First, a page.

Broadsheet.org provides exclusive offers that are only announced to email subscribers:

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Promoting some incentive, discount

Providing coupons and discounts can not only be used for boosting immediate sales, but can also give a good reason for subscribing as well.

Here’s another example from ZooShoo that provides 8% off in exchange for signing up. Visitors receive their coupon after providing their email address.

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Promoting a whitepaper, ebook, or cheatsheet

Downloadable ebooks are still one of the best-converting lead magnets. By using this hook, you can not only educate your visitors, but it can make you an expert in their eyes, and it can raise their awareness of your products. A useful, meaningful ebook is a small price to pay for their email address.

Antavo.com, which deals with loyalty programs, promotes their free ebook to gather more subscribers:

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Launching sweepstakes

Everyone love sweepstakes – especially when the prize is valuable for them. If you give your visitors an opportunity to win a valuable product or service in exchange for subscribing – that is, you provide an opportunity to get product they really, want free of charge – you can multiply the number of your new subscribers.

The fashion store, Forzieri, invites website visitors to win a dream bag worth $1500. The visitors only need to enter their email address to enter the contest.

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Promoting free gifts or product samples

This form of lead generation costs more and there is also a risk that bargain or product sample hunters will be targeted. Apart from these concerns, it can be very effective if you provide free samples or some other gift in exchange for email signups.

During a sweepstakes, you offer one prize, most likely a valuable product. With product samples you need to ensure thousands, or tens of thousands of low-value product samples are sent. Once it all adds up, free samples can cost more than one big prize in a contest.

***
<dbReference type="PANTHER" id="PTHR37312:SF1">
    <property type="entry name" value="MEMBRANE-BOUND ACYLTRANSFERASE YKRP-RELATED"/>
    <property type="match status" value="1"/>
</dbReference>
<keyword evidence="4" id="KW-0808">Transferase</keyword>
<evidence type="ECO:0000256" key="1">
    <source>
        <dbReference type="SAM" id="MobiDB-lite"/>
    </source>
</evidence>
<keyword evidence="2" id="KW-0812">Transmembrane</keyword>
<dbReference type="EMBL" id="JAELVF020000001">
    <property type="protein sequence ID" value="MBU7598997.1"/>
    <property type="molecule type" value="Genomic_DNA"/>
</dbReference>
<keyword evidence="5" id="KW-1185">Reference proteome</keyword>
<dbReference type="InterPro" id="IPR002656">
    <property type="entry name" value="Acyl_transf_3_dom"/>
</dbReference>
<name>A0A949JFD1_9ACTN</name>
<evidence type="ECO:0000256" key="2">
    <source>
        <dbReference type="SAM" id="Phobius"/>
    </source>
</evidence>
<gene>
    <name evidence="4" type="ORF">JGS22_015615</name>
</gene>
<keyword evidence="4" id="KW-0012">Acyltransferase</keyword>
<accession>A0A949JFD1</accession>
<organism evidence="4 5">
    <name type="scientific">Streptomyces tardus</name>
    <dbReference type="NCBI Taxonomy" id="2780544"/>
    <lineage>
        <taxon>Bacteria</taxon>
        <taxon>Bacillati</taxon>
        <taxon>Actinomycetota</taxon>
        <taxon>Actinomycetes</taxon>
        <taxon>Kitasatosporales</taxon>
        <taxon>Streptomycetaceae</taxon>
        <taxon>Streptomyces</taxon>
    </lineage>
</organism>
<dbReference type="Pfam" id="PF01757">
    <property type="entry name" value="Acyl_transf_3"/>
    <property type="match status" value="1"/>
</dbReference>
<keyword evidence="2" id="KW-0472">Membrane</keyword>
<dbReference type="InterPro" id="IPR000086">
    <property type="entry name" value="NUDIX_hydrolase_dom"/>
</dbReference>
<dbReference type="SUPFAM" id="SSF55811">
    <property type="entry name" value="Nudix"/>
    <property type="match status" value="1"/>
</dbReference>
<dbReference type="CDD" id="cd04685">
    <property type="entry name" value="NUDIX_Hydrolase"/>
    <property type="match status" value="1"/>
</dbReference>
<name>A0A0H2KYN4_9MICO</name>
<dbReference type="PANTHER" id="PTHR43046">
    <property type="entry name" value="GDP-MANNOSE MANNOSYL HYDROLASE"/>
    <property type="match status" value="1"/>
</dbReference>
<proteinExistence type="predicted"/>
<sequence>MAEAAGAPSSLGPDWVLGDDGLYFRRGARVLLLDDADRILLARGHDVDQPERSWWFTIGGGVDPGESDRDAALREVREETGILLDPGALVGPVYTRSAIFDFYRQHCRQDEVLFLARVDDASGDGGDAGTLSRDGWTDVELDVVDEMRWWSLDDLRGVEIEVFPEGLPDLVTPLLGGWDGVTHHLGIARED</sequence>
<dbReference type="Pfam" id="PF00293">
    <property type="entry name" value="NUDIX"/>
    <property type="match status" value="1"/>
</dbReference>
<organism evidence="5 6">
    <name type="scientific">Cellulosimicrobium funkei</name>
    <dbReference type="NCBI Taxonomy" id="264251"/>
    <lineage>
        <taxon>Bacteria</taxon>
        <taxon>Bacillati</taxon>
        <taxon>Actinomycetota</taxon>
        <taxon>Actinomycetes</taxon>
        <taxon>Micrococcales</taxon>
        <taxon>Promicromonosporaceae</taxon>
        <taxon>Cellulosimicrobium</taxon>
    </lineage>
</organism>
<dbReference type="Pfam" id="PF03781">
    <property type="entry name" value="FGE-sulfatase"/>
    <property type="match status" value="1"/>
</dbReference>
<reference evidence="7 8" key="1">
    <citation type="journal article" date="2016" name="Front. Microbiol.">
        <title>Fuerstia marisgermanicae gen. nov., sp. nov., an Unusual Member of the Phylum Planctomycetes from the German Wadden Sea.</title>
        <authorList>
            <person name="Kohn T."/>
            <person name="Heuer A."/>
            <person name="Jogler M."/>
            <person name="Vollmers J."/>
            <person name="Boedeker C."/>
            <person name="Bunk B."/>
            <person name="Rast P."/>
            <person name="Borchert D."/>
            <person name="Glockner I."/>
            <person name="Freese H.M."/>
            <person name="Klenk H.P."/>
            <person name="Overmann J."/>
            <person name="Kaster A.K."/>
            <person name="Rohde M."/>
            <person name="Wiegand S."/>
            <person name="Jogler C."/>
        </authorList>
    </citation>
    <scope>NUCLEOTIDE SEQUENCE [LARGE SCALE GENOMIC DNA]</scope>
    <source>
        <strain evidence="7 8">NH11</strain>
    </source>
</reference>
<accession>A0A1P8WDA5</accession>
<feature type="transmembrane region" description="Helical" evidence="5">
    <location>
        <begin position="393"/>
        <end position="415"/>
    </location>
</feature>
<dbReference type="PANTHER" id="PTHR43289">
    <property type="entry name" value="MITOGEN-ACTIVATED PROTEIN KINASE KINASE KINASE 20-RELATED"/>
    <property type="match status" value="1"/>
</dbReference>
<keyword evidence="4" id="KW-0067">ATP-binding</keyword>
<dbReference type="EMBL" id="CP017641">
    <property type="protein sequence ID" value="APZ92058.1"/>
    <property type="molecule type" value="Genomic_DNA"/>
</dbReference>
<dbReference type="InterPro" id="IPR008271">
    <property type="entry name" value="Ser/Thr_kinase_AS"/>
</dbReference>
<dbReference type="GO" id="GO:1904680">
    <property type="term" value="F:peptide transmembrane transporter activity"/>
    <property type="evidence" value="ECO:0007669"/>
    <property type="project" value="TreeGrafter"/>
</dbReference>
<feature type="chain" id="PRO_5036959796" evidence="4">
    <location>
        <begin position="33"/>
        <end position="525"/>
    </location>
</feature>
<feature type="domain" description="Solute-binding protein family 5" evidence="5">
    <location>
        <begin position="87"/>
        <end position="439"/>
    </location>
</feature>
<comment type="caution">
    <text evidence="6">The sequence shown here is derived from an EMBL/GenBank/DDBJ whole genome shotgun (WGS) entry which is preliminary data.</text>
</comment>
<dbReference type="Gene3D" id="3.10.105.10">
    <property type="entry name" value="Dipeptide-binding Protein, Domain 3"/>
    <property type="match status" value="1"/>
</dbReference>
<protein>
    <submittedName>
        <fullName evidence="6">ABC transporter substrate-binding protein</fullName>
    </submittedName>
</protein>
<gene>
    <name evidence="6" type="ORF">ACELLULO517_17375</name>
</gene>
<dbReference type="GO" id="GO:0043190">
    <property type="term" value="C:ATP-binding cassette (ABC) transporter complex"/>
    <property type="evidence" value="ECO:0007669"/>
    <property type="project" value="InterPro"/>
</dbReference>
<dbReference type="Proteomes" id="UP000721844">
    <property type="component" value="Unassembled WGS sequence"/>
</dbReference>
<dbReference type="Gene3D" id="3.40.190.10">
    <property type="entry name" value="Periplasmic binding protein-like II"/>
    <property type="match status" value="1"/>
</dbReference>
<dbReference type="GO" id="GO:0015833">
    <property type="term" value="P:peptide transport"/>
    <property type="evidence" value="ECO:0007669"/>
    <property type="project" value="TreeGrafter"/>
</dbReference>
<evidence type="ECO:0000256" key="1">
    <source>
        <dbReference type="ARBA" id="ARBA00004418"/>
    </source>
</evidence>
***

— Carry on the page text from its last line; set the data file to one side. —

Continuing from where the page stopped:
Because of the postage, packaging fees, and of course, the cost of the samples themselves, it’s worth providing this kind of incentive only to your hottest visitors who are right around the corner from making a purchase.

Here’s an example of how you can provide product samples in exchange for signing up. Aloha offers a “trial pack” containing 1-2 product samples for visitors who provide their email address.

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How to use onsite retargeting for completing sales

Late-stage users are your most engaged visitors. They are the prospects who have already gotten to know your products, they’re interested in your products, and they are ready to buy: they are ready financially, physically, and emotionally to make a purchase. At this stage, you need to keep working hard to maximize the immediate value for these visitors.

Let’s check out some opportunities to nurture your leads and encourage them to complete their purchase.

Saving checkout

It’s possible that your visitors leave their carts not because that they don’t need your products, but simply because something came up. For example, someone rang the doorbell, they had to run to an ad hoc meeting, or perhaps they require more information which you can’t provide, i.e. – the visitor needs to find out what size T-shirt her cousin wears for a surprise gift.

In this case, saving and sending the cart contents via email is a great approach – once all obstacles have been eliminated, the visitor you can continue shopping where they left off.

Samsung uses an exit-intent popup like this to boost sales. The goal is to send the cart content via email. This way, Samsung can not only save a potential customer, but can also increase their number of subscribers.

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Providing proactive customer support

For complex products – where a lot of questions can arise at the time of purchase, it’s helpful to offer support to answer any questions or clarify any details. When every minute counts before making the deal, telephone or live chat access can be vital.